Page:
Thirty-one years ago, US President Ronald Reagan and Soviet General Secretary Mikhail Gorbachev signed the Intermediate-Range Nuclear Forces (INF) Treaty, placing a curb on nuclear weapons after decades of Cold War competition. Although the treaty persisted through to the end of the Soviet Union, it started showing signs of aging as early as mid-2000s. Not only did the treaty govern land-based nuclear delivery systems, it also barred the US from pursuing certain conventional precision strike systems for ground-based and maritime strikes. With President Trump’s withdrawal from the treaty on August 2, 2019 and Russia following suit, the INF is effectively a dead letter now.
Since the security environment has drastically changed in the last two decades, the time is ripe for looking closely at what to expect from US strategy and tactics, now that America remains free from the treaty’s restrictions.
From America’s point of view, the terms defined under the INF treaty have been out of step with the contemporary security environment. It has put the US and its allies at a relative disadvantage compared to China, as Beijing, not being a signatory to the INF treaty, has freely developed land-based missiles. Whereas Washington, under this treaty, was barred from doing so, since it prohibited the United States and Russia from possessing, producing, or testing land-based ballistic and cruise missiles capable of ranges between 500–5,500 kilometers, including both conventional and nuclear-armed missiles.
However, Chinese experts have largely viewed the US withdrawal as emblematic of a more aggressive US nuclear and missile posture as well as a means for Washington to pressure Moscow. The US withdrawal from the INF treaty by citing China as one of the reasons, gives a loud and clear message to Beijing that Washington is now in a strategic competition with it. As the obstacles for the US to develop and deploy cutting-edge ground-based medium and intermediate-range weapon have been removed, perhaps China would try to counter the new and upcoming US capabilities by further enhancing its investments on missile technologies and other countermeasures.
Even though leaving the INF treaty is not a magic bullet that completely addresses American concerns, it does pave the way for much-needed possibilities for the US to reset its military balance vis-à-vis China. Washington has a solid opportunity to turn the tables now. As a short-term response to balance China militarily, the US could deploy intermediate-range land-based missiles on its own as well as its allies’ territories along the Western Pacific region. Weapons capable enough of denying China the use of surrounding coastal waters would act as a powerful deterrent against any potential Chinese aggression.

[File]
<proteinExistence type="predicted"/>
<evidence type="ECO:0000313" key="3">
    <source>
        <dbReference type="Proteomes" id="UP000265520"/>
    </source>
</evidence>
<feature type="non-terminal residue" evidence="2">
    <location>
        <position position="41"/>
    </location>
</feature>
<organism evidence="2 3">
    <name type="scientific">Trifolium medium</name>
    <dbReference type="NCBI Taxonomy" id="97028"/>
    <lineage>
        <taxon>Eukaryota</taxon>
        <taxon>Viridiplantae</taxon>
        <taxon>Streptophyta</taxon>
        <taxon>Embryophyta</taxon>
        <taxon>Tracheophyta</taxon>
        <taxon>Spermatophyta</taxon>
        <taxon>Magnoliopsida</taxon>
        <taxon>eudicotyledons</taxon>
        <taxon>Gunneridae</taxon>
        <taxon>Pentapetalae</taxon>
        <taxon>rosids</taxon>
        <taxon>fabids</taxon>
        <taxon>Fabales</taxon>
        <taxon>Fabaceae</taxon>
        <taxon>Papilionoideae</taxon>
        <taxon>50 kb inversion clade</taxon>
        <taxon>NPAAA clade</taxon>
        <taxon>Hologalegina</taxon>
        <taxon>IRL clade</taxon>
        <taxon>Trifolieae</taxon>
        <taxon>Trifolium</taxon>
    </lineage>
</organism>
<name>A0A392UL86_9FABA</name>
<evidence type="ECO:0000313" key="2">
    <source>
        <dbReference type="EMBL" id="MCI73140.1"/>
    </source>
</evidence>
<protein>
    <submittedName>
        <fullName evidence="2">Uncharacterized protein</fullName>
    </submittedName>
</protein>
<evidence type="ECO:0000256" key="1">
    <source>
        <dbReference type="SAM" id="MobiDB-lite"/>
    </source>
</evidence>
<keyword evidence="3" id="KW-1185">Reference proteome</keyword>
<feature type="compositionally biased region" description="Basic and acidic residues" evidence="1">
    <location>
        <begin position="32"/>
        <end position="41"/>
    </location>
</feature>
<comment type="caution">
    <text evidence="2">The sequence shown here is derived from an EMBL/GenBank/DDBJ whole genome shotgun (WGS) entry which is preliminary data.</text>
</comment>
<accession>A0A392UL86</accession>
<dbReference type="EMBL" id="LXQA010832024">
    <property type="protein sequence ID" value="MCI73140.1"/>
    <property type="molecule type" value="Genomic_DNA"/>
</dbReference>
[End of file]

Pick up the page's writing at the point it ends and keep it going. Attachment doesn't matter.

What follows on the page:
But the US would find this onerous since China, by never being a part of the INF Treaty, has produced and tested a wide range of land-based ballistic and cruise missiles. The entire United States already lies within China’s range. As a result, the demise of the INF treaty could now lead to a potential nuclear arms race between the US, China and Russia. But for the US to increase its short- and medium-range capacity in the region, it would first need allies willing to host such facilities. As of now, it is quite hard to imagine either Japan or South Korea agreeing to host such weapons on their territory.
The INF Treaty being one of the most important diplomatic watersheds has also served as a foundation for the security of Europe. But now that the treaty is dissolved, there have emerged a number of implications for the US and its allies’ security interests in the region.
In this regard, the US can be expected to adopt the following approaches. First, it could begin by enhancing its, sea-launched nuclear deterrent. This would allow Washington to pose a viable deterrent for Moscow’s intermediate-range missiles in the region without deploying American missile defense systems on European soil. Next, America could also expand the production and development of its ballistic and cruise missile arsenal to counter any contingency operations for the future. The US must ensure that it stays technologically superior against its potential adversaries in this arena.
The long-term strategy, however, is more likely to be focused on how Russia perceives the West now and has accordingly shifted its strategy towards a more offensive posture. If Russia considers itself on the offensive side now because of the decline of the West, the US could be forced to further shore up its trans-Atlantic alliances. This can be achieved over the long-term by leading NATO into the Russian sphere of influence by acceding Georgia into NATO and then further expanding it to Bosnia, Belarus and Moldova as well. However, the ramifications such a move would pose in terms of a Russian response cannot be underestimated either.
In 1987, the INF treaty played a major role in relaxing Cold War tensions. But today, amidst the revival of great power competition, the US is self-purportedly fighting with one arm tied behind its back. With the US and China on the brink of a new major power competition, it is important for policymakers on all sides to prevent rising tensions from causing a major crisis. As a result, it has now become important for the US to formulate and implement policies that characterize its changed mindset on how it deals with both Russia and China as strategic rivals. The US could expand NATO, facilitate in aligning its Allies’ strategic outlook and further ensure that it expands its defense capabilities so that the safety of its European and Asian allies stays intact, while also ensuring that other US interests abroad also remain protected. If, however, US policy remains hesitant and reactionary, there is a real danger that the United States will not be prepared for the challenges a post-INF world has in store for it.